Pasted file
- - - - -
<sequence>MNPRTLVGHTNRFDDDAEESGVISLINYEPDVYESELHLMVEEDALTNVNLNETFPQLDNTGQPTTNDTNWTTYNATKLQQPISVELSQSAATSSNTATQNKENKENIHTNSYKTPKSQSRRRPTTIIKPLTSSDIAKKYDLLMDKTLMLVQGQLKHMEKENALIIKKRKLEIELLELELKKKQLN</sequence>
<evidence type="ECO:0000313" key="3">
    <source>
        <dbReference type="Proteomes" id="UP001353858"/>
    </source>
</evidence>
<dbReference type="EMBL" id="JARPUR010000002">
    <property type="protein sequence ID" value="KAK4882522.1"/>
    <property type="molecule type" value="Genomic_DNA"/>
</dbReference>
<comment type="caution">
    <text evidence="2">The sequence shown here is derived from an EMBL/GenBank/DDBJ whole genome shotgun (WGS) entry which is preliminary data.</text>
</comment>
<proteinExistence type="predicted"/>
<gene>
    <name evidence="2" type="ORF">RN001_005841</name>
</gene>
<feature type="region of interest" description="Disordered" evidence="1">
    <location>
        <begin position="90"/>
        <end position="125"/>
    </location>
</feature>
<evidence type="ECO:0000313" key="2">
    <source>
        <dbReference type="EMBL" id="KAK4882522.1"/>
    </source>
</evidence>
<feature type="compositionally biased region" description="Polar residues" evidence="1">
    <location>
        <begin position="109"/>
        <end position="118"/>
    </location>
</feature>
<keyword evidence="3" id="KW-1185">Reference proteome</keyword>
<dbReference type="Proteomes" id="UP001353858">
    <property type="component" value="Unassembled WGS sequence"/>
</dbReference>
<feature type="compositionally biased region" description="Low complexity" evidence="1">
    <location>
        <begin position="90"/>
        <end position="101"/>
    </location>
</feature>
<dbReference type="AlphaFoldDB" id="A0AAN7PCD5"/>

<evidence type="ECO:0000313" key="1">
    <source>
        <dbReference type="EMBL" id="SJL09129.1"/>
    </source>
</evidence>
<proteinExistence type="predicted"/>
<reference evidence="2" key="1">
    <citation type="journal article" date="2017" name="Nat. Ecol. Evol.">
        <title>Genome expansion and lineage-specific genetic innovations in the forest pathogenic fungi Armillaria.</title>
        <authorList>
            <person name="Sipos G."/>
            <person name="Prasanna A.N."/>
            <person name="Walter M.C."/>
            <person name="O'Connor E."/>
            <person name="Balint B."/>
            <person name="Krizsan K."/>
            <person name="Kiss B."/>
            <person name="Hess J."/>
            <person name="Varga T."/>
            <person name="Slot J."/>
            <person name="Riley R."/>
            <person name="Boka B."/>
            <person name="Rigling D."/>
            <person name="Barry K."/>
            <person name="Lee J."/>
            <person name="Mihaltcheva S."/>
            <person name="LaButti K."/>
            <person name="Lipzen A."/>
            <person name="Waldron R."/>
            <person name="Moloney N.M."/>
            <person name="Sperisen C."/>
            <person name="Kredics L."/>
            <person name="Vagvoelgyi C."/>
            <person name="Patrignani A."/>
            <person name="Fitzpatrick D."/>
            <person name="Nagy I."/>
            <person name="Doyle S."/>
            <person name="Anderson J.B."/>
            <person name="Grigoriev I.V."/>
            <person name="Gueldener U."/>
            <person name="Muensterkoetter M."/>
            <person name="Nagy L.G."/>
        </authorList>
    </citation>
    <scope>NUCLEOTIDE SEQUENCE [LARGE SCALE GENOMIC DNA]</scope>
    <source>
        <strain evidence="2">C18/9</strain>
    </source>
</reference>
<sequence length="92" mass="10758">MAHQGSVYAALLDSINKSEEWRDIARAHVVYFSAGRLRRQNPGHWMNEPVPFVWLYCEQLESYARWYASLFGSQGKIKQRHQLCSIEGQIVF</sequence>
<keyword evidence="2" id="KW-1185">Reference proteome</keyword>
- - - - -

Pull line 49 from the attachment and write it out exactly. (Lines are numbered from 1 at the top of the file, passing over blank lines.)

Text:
    </source>